History Blog 

Rev. and Mrs. Quinctus Ennis Whaley left an early and lasting legacy in Hannibal

Mary E. Whaley taught elementary grades at both Lincoln and Douglass schools in Hannibal. Photo contributed by Major Griggsby. Rev. and Mrs. Quinctus Ennis Whaley left an early and lasting legacy in Hannibal Editor’s note: When a group of Hannibal men of color gathered together in 1887 to form a congregation based upon Methodist Episcopal ideals, they were setting forth a union of individuals who – despite the end of slavery two decades prior – were still restricted in employment opportunities, education and housing. The freedom that the charter members of Scott Chapel Methodist Episcopal Church experienced inside the sanctuary was the right to praise and worship God, on their own terms. Th

Chowning name respected in both Twain circles and for health care expertise

The late Dr. Thomas Chowning Jr., a native of Florida, Mo. His father was the attending physician for Sam Clemens’ birth, and Dr. Chowning Jr., was a physician and surgeon in Hannibal for 33 years until his death in 1925. Photo published May 15, 1966, in the Colorado Springs Gazette Telegraph. The photo belonged to William Vandel and his wife. MARY LOU MONTGOMERY During his day, Thomas Jefferson Chowning, M.D., was a prominent figure in Monroe County, Mo. In the spring of 1850, his name was entered into consideration as a candidate for the Senate. During the year following he was called upon by his contemporaries to establish a committee to plan improvements to the flow of Salt River. Servin

Pleasant Court – an example of mid-1950s Hannibal lifestyle

Pleasant Court was a post-war housing project intended to help relieve the housing crisis following the end of World War II. This photo was taken by Otis Howell of the Hannibal Courier-Post in 1962, before the barrack-style apartments were razed in preparation for the construction of Hannibal’s municipal swimming pool. STEVE CHOU COLLECTION. MARY LOU MONTGOMERY Pleasant Court. Young families in Hannibal, Mo., called the barrack-style apartments - located near the intersection of Grand and Pleasant streets - home during the post-war years of the 1950s, when building materials were in short supply and the demand for housing great. The generation of children raised therein were members of the “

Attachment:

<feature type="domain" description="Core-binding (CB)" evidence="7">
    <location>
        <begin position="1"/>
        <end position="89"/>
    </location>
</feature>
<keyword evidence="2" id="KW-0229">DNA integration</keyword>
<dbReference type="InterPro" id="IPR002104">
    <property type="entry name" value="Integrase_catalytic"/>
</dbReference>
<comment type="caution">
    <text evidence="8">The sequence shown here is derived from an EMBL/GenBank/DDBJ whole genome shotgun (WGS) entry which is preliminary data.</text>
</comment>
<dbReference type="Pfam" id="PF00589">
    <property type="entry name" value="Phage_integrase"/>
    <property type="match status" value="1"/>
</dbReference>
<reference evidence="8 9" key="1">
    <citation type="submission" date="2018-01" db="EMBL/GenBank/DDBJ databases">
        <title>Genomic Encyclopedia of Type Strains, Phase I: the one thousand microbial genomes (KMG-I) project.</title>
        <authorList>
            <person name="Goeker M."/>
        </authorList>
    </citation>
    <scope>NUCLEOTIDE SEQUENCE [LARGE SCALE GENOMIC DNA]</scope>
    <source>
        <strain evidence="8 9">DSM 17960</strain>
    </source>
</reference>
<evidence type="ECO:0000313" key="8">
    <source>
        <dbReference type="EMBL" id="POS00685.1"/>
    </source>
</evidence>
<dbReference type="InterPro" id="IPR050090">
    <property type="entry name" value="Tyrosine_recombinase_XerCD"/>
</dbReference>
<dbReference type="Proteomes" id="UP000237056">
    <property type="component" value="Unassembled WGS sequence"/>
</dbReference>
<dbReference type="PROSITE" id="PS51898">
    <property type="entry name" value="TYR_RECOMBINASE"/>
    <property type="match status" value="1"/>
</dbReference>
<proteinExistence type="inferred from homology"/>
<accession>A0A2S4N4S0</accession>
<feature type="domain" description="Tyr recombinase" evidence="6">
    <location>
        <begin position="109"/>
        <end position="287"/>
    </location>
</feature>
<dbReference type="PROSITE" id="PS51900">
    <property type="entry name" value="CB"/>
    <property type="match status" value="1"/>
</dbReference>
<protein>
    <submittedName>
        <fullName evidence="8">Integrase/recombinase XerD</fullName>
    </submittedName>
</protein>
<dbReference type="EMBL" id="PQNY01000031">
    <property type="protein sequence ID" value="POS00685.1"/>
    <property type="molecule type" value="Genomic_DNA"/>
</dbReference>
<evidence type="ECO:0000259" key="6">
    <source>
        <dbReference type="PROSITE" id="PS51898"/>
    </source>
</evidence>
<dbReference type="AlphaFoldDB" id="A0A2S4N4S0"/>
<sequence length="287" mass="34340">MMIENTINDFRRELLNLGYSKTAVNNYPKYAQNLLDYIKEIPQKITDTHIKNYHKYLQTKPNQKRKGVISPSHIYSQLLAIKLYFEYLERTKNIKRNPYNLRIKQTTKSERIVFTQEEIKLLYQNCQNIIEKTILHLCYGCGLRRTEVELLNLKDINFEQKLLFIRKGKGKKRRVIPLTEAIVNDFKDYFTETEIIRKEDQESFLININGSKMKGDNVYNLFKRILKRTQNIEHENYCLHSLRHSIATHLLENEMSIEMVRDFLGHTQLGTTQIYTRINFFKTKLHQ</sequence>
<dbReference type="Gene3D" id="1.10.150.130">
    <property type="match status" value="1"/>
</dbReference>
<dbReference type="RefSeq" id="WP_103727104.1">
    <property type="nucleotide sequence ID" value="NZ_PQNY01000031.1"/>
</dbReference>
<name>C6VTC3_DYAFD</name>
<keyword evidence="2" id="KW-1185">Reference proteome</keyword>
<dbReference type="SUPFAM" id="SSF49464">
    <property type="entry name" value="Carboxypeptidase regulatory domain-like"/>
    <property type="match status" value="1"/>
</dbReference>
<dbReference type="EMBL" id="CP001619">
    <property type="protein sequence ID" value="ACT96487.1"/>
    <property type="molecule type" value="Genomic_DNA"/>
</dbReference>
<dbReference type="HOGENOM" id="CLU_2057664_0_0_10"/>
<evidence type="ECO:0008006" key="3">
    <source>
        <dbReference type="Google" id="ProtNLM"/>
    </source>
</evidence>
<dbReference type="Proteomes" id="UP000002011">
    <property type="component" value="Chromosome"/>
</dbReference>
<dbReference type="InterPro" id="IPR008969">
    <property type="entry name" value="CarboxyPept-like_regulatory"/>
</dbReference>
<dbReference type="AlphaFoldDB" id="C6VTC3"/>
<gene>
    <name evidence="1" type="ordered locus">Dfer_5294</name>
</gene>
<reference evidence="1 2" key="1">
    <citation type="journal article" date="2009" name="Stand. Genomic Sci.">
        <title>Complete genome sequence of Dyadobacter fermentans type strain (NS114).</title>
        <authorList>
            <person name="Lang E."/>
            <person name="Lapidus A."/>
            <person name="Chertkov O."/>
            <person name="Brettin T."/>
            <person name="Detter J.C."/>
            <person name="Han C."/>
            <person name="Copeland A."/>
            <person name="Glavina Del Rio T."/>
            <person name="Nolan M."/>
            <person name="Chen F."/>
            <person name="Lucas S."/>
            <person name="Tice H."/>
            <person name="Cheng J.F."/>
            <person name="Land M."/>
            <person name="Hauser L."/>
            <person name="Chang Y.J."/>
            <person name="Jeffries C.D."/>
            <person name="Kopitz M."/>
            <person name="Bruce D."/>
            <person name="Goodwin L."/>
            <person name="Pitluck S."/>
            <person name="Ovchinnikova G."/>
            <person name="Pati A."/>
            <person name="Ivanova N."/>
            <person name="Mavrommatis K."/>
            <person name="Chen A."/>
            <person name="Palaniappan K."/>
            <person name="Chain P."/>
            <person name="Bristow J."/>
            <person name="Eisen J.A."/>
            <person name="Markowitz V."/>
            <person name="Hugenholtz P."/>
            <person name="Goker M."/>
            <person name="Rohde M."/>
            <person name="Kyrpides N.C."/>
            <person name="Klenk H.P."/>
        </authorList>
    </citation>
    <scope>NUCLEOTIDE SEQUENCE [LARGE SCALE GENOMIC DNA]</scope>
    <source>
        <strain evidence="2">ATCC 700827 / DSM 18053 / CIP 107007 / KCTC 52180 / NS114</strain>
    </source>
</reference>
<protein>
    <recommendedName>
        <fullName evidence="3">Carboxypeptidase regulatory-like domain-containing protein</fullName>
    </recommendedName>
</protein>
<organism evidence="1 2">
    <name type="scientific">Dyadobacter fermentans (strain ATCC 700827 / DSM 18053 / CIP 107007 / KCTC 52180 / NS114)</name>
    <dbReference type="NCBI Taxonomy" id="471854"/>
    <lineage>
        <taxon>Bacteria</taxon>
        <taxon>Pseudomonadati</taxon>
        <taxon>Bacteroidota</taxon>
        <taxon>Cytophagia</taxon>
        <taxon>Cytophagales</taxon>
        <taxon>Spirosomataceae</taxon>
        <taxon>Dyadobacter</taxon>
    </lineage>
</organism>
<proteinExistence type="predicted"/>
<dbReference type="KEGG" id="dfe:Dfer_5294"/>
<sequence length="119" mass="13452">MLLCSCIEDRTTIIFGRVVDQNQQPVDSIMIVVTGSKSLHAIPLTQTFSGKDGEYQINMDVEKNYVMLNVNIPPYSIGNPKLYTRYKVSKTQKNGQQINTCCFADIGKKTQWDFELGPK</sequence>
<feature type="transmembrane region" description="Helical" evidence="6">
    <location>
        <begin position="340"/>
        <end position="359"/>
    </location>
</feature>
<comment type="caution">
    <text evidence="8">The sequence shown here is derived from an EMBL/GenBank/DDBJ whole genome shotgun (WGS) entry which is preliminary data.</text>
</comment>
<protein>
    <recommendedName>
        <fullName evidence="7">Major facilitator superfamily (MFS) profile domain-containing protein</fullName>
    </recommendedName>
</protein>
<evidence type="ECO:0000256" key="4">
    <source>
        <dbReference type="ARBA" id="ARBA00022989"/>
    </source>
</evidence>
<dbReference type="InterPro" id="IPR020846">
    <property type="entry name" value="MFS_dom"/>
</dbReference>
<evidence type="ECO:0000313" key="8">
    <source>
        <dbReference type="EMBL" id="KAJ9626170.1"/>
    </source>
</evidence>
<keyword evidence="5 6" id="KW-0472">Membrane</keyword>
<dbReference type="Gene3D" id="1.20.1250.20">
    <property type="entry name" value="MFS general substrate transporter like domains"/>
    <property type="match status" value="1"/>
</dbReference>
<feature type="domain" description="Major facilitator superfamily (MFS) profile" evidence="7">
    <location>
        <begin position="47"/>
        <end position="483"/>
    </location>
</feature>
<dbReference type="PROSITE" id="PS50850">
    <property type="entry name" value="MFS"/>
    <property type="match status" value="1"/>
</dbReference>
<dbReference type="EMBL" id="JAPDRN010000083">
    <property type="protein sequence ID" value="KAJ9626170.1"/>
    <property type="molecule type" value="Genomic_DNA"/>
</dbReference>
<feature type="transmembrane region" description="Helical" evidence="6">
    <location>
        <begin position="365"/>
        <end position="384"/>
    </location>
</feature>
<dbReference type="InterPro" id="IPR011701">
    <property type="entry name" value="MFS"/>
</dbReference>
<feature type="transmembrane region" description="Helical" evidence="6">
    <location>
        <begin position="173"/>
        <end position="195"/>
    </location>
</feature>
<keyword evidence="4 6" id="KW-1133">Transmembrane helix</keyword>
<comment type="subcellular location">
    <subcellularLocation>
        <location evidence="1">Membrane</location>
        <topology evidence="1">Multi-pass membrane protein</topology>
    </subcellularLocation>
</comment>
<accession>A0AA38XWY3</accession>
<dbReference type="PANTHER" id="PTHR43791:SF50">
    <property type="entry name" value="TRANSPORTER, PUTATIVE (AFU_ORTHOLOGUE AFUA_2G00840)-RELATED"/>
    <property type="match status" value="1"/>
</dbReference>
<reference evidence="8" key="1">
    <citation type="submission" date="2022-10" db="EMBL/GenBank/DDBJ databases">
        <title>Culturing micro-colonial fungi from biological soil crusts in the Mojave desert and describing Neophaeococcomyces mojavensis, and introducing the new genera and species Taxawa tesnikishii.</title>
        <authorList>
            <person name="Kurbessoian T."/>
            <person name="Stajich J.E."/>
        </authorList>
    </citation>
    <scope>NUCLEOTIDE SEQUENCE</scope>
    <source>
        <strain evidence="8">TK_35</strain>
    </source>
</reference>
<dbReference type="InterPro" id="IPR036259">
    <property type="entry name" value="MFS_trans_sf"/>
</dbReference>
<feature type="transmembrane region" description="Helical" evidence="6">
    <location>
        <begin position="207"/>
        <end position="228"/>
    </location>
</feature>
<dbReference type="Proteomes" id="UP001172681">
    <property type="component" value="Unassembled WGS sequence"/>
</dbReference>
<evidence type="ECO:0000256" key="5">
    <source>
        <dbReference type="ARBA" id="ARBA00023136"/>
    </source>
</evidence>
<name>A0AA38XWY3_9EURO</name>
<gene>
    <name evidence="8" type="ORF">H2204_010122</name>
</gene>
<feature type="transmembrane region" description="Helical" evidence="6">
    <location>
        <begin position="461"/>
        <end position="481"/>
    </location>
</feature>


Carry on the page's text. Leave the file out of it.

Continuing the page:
Century-old building has plenty of tales to tell

The Emporium: This ready-to wear store was located at 609-11 Broadway. Michael Fireside, a native of Austria, was the store’s manager, on and off, from about 1918 until around 1930. Business card from the Steve Chou collection. MARY LOU MONTGOMERY German-speaking Michael, 27, and Laura Fireside, 25, moved to Hannibal in 1912 as newlyweds. They had married in New York City, after each had left behind their respective homelands in Austria. Michael’s dream was to own his own clothing store. By 1916, Michael was the manager of Home Clothing Co., located at 104 S. Main in Hannibal. His ready-to-wear clothing competitors included The Famous, located at 101 N. Main; Sonnenberg and Son, 118-20 N. M

Folktale relates town’s horror over Meeks’ family murders

William Taylor was publicly hung on May 30, 1896, at Carrollton, Mo. He was convicted in the grisly murders of members of the Gus Meeks’ family. Photo Source: 1977 History of Sullivan County. Accessed via the Linn County R-1 School District website MARY LOU MONTGOMERY “Tell me a story from your childhood,” Levia Baker Carenen’s granddaughter, Peggy, begged during sleepovers during the mid 1940s and 1950s. Mrs. Carenen had grown up on a farm at Madison, Monroe County, Missouri, in a house, which began as a log cabin and was later expanded to accommodate a growing family. The tales that Mrs. Carenen told her granddaughter were reflective of her rural, Central Missouri heritage, and of the era

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